cold, wraps your breast
in its heavy silk, black,
closed. So the mass
is pressed down by the material
of night, famous, quiet,
over the limpid
late plain of night.
There are bankrupt stars.
Polished hinges. Ice
in the heights. Slow streams of cold.
A shadow passing
over the mute grave contour
its secret whip.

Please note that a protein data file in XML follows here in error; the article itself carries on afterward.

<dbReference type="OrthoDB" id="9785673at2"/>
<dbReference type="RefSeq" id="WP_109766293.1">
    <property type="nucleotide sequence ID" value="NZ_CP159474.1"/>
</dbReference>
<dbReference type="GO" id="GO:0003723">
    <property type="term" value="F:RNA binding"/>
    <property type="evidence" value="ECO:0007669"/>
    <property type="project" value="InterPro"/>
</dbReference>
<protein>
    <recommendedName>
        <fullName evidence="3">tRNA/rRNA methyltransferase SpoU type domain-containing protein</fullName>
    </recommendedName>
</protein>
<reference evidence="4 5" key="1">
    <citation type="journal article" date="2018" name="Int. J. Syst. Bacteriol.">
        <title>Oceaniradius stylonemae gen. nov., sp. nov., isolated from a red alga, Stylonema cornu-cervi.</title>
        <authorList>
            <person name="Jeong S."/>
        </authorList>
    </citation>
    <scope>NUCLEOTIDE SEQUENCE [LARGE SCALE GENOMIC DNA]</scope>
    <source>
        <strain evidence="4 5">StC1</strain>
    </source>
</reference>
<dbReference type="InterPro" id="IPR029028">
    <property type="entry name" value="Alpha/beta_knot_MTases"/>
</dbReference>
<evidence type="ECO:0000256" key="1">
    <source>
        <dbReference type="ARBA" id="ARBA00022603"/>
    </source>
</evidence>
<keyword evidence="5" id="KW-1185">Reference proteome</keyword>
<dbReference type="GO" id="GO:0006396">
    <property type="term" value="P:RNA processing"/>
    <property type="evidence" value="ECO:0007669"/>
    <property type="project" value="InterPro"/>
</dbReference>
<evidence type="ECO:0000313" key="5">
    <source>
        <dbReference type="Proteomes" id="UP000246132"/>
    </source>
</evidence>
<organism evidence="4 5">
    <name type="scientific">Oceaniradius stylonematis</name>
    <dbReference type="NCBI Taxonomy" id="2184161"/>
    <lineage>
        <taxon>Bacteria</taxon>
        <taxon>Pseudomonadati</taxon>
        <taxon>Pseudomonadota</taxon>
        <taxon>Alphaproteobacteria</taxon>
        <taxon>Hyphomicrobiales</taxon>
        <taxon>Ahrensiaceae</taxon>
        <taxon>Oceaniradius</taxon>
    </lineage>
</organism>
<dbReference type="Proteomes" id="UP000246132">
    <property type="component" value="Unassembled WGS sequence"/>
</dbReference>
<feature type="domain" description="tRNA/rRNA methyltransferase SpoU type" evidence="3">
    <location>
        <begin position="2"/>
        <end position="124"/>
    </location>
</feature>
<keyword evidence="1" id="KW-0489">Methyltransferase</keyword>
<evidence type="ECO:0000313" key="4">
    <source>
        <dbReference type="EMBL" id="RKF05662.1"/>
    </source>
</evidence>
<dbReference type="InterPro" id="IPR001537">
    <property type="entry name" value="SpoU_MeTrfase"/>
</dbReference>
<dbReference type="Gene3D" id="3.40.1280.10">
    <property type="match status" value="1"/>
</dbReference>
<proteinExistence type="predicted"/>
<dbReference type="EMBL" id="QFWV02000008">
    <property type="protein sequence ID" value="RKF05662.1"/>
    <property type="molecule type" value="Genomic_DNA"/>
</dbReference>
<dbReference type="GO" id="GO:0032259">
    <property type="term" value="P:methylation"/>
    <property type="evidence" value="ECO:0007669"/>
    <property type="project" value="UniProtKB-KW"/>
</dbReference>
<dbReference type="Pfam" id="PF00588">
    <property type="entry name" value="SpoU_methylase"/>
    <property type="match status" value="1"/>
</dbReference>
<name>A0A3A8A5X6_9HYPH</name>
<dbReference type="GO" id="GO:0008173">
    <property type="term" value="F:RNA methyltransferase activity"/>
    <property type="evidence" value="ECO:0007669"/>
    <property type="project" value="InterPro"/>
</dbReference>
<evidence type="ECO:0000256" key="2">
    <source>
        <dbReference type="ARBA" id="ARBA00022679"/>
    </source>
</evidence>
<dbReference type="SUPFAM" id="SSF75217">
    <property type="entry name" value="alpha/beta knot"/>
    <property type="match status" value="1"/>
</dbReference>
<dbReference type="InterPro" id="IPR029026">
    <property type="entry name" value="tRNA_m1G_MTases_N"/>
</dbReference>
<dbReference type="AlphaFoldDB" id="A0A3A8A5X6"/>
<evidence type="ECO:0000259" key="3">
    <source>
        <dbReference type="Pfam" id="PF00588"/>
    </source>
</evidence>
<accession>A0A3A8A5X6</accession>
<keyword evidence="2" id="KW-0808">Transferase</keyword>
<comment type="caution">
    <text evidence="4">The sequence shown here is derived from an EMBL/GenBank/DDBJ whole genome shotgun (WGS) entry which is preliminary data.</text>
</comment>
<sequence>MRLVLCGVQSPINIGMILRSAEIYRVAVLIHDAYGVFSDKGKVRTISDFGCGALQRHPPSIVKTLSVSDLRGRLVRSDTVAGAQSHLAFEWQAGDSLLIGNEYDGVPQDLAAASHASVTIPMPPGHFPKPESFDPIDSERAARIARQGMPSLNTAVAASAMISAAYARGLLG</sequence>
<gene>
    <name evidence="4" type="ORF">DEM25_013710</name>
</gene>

This is from the first poem in A Longing for the Light, a collection of Aleixandre’s poetry, and as it turns out an archetypal one, at least in how it strikes me. There are parts I really like—that startling wordfamous, those “bankrupt stars”—and it sustains a recognizable mood in the swirling quiet of a lonely evening. But also there are parts that seem, well, a little much. “Wraps your breast / in its heavy silk” feel like the sort of lines that people recite when they’re making fun of poetry. Some of the word choices spoil the lines that could have otherwise worked very nicely, so after “The defenseless / night alone” you get that wind insinuating against its draperies, and I found my eyes rolling a little before they moved on to the next line. By the time we get to the “secret whip,” an image both striking and giggly, the poem has swiveled back and forth, several times, between a quiet depth and an overspoken angst, and if that’s not like freshman year in high school I don’t know what is.